When life hands you lemons, make lemonade. But what do you do when life hands you an overripe avocado? I say, make a facial mask!
It’s such a pity to have to compost too-long-in-the-tooth fruits and veggies, so in my ongoing quest to be frugal *and* fetching I’ve been making myself wonderful home facials.
Today, it’s sunny and beautiful, but the air has a chill to it, like Winter is tugging at Spring’s petticoats with icy teeth. My hair is alive with static like I have been playing with a Van der Graaf device. As fun as all of this is, the end result is that the air is very dry and so is my skin.
To combat this winter dessication of the tissues, I used my minichop and whizzed up about a cup of almost dead pineapple, which was rather too brown for visual appeal but technically not spoiled. A dear friend mixed her elderly pineapple with coconut ice cream for a lunchtime smoothie. Alas, my pantry doesn’t contain the exotic luxury of coconut ice cream (note to self: remedy this quickly) but the cupful of my fragrant purée is a perfect exfoliant for the skin. Pineapple contains a natural enzyme which is helpful for tenderizing meat for a delectable kabob, and most unhelpful for the proper gelling action of Jello, which is why one never uses fresh piña in the family favorite molded salad. However, the fresh pineapple, when applied to the skin, helps prompt the formation of collegen and gently exfoliates the skin. Its mild acidic juices and enzymes *challenge* the skin and help brighten up your complexion, and remove old scaly winter cells.
I pulled back my recently rouged locks away from my face and gently spread a thin layer of pineapple purée to my face, neck and decollatage area. Always avoid the eye area and test the mixture on the gentle skin on your inner wrist to make sure it won’t irritate your skin. I have extremely sensitive skin and many, if not most, commercial preparations are too strong for me. The pineapple, however, is just fine for me. I let the purée rest on my skin for 10 – 15 minutes and then rinse with cool water.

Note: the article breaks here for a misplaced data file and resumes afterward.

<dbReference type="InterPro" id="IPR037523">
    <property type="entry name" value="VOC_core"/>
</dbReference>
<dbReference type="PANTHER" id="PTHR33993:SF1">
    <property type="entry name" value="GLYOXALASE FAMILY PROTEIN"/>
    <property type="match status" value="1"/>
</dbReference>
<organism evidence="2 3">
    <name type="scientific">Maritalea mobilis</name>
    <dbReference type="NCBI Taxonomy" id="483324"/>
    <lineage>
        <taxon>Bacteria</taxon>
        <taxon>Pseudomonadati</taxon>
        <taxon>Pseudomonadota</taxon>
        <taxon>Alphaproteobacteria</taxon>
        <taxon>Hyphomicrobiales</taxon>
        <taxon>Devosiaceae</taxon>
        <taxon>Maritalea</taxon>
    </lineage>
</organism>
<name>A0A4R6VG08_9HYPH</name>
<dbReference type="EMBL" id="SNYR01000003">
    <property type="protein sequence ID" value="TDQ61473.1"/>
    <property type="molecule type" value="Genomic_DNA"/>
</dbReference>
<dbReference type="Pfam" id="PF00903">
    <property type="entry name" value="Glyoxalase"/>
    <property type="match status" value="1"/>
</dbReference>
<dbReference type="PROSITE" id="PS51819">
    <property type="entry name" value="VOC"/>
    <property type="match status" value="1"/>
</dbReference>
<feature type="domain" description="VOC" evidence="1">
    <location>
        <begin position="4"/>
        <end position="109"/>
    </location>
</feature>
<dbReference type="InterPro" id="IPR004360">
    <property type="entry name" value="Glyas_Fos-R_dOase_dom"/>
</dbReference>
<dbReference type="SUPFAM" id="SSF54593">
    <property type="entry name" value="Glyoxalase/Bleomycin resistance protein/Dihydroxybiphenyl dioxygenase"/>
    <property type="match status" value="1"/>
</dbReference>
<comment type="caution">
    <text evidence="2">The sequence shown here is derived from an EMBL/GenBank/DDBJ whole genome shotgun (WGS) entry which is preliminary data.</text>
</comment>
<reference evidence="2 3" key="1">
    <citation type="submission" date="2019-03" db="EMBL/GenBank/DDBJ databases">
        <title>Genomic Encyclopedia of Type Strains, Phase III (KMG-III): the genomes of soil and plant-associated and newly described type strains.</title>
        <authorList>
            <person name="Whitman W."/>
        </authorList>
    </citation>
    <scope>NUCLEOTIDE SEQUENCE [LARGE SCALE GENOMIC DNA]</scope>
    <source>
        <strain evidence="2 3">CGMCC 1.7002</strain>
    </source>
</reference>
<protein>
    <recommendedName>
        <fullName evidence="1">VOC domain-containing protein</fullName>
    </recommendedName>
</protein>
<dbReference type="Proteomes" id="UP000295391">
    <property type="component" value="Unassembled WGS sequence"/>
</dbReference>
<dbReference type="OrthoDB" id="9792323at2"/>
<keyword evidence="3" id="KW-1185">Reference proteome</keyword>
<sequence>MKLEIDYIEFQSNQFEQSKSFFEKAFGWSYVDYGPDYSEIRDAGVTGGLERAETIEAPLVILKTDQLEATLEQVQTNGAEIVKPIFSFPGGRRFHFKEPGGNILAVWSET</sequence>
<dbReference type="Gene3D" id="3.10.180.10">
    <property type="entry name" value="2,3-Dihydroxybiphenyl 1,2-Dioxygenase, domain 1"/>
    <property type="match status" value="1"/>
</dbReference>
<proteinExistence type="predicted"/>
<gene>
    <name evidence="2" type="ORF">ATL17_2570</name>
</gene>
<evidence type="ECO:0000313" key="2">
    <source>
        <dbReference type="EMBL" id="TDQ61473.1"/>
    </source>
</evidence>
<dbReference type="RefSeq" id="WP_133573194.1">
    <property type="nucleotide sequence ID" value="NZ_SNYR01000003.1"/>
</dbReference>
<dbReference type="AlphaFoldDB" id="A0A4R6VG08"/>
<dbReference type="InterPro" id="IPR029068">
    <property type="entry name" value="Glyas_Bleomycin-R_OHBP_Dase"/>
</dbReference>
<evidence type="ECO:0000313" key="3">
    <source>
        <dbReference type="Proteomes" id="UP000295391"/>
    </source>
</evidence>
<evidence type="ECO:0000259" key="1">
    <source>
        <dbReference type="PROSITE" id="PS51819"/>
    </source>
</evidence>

Now that my face has been exfoliated it is ready for a good dose of moisture. Always moisurize heavily after an exfoliation treatment, the moisture penetrates better into the skin and helps protect it after a *challenging* treatment.
In today’s fruit basket was a tragically overripe avocado. I’m not sure what happened that prevented me from eating said avocado in a timely manner, but things happen, and instead of chucking it I popped the flesh into the minichop and whizzed it up. It came out the same texture as a light mayonnaise. I spread this cream on my face and let all the wondeful oils penetrate and soften my skin. You can also use this avocado cream for a moisturizing mask for your hair. Draw a bubble bath, dunk under the water, squeeze your hair of excess water, apply the avocado and massage it in. Enjoy the tub for 15 – 20 minutes with a glass of Pinot Blanc, rinse off under the shower, and shampoo as usual. You will have lovely shiny hair. Also, you can mix half avocado, half banana for the purée, it’s a nice combination.
I alarmed the cat by walking around with a green visage for 15 minutes, but fortunately he can’t tell anyone. The UPS man is another story, but I’m sure he’ll enjoy talking about me all day, if not all week. Sigh. It’s a big city, maybe I’ll never see him again.